Can Troubled Schools Be Fixed?
School districts across the country are asking themselves what, if anything, can be done to fix consistently failing schools. New York City thinks pumping in hundreds of millions of dollars annually is the answer ("'Renewal' Schools Are Losing Students," The Wall Street Journal, Oct. 6). But so far, the strategy hasn't worked.
Struggling schools there are called "renewal" schools. At the start of the 2012-13 school year, there were 55,820 students enrolled. But each year since then, the total population has dropped at least 10 percent. To date, eight renewal schools have been closed or merged. There are now 86 remaining such schools enrolling 38,000 students.
Two fundamental questions arise. First: what criterion is used to identify renewal schools? Is it the percentage of students who do not meet proficiency goals, or is it the percentage of students who do not demonstrate growth? Second, what is the cut score used in either case?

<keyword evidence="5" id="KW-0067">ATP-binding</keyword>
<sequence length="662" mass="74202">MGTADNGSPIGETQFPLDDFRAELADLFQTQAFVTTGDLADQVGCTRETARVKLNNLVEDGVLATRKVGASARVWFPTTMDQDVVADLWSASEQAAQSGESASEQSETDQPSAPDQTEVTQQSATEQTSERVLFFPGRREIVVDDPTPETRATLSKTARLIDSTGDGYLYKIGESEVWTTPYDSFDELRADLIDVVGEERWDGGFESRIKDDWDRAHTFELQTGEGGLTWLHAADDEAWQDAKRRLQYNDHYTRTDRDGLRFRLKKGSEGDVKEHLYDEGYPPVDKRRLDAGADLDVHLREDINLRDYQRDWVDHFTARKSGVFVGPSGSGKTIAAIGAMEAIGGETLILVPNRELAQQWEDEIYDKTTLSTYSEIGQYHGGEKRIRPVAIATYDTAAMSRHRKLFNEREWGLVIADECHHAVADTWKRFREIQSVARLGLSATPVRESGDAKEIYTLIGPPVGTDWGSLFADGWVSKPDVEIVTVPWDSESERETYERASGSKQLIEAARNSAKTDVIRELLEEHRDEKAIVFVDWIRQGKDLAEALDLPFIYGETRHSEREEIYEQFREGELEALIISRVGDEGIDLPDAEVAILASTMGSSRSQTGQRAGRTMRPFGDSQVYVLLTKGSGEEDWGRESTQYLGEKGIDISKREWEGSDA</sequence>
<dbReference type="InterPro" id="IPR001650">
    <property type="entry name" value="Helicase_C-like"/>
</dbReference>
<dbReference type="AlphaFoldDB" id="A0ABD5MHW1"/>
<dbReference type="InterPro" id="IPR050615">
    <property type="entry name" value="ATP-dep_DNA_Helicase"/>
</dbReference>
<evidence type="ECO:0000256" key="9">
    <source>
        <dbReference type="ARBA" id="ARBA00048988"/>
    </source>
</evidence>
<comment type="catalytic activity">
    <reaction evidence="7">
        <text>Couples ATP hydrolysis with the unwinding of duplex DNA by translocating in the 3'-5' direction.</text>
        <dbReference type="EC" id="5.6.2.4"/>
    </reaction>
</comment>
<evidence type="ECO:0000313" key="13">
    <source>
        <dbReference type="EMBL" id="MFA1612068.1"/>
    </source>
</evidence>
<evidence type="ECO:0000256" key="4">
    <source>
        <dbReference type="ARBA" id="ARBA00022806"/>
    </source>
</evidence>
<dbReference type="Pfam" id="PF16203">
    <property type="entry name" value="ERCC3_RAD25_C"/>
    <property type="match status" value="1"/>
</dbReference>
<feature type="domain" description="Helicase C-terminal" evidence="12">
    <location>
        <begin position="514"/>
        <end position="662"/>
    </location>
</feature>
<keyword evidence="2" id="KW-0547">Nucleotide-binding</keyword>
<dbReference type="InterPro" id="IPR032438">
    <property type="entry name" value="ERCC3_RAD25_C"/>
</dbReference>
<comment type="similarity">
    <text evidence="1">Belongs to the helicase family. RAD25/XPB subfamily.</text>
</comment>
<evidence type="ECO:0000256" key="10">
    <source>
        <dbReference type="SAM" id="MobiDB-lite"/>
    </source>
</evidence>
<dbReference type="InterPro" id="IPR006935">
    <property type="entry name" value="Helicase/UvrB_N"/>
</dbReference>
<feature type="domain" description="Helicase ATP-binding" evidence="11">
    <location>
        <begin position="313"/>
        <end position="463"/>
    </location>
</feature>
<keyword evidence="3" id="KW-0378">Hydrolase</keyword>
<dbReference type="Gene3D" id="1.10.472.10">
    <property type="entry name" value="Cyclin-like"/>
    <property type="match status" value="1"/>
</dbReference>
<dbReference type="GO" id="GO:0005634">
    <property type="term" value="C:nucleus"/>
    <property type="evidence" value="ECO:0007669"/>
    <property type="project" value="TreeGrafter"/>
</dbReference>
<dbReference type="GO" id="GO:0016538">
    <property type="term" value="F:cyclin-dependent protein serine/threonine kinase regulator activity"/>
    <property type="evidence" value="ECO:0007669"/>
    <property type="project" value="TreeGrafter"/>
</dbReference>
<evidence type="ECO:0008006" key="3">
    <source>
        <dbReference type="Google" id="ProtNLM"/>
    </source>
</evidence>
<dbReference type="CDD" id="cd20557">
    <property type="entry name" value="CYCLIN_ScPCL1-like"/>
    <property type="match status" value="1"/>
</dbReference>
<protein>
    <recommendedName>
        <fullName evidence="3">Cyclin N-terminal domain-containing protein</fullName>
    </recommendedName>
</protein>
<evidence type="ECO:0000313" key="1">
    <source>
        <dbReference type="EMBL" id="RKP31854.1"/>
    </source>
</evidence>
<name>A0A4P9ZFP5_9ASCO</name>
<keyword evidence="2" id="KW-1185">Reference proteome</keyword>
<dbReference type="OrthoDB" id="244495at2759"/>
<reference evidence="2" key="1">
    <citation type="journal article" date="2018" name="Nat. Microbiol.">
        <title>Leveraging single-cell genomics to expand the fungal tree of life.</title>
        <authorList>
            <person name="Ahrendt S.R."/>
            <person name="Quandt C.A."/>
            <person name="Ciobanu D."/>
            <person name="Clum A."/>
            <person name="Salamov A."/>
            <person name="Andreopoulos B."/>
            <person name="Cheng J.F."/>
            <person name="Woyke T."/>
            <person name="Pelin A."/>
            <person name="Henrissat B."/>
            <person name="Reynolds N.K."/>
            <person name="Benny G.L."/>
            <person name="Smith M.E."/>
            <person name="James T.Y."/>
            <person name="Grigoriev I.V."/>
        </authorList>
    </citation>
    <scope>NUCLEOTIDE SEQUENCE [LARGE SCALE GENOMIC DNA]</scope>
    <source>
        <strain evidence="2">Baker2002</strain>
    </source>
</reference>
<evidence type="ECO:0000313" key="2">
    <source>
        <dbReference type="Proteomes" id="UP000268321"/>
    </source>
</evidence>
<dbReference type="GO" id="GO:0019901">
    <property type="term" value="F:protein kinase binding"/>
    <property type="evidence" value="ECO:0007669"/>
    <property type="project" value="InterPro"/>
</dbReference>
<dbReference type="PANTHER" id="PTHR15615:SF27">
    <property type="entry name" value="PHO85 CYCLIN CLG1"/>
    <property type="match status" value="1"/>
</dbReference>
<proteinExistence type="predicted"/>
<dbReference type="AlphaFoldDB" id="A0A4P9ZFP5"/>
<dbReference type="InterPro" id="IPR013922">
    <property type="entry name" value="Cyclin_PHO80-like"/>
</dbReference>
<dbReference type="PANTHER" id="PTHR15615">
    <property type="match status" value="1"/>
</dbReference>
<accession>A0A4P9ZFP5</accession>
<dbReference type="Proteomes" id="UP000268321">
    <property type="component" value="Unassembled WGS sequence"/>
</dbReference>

Even if there is agreement on the fairest approach, the question still remains whether such schools can ever be turned around. I think they only have a chance if they reinvent themselves. For example, turning themselves into specialized vocational schools that offer apprenticeship programs can have great appeal to students with no desire or aptitude for conventional tertiary education.
State takeovers do not work. I wrote about this before ("When States Seize Schools: A Cautionary Tale," Education Week, Jun. 12, 2007). I also don't believe that pouring millions of dollars more will make much of a difference, as long as a traditional curriculum remains in place. That's because the students bring the same deficits to class. They see no connection between their lives and their courses.
I don't understand why only this country persists in the fiction that college is for everyone. Yes, I believe that all students are educable. The challenge is to provide them with classes that engage them.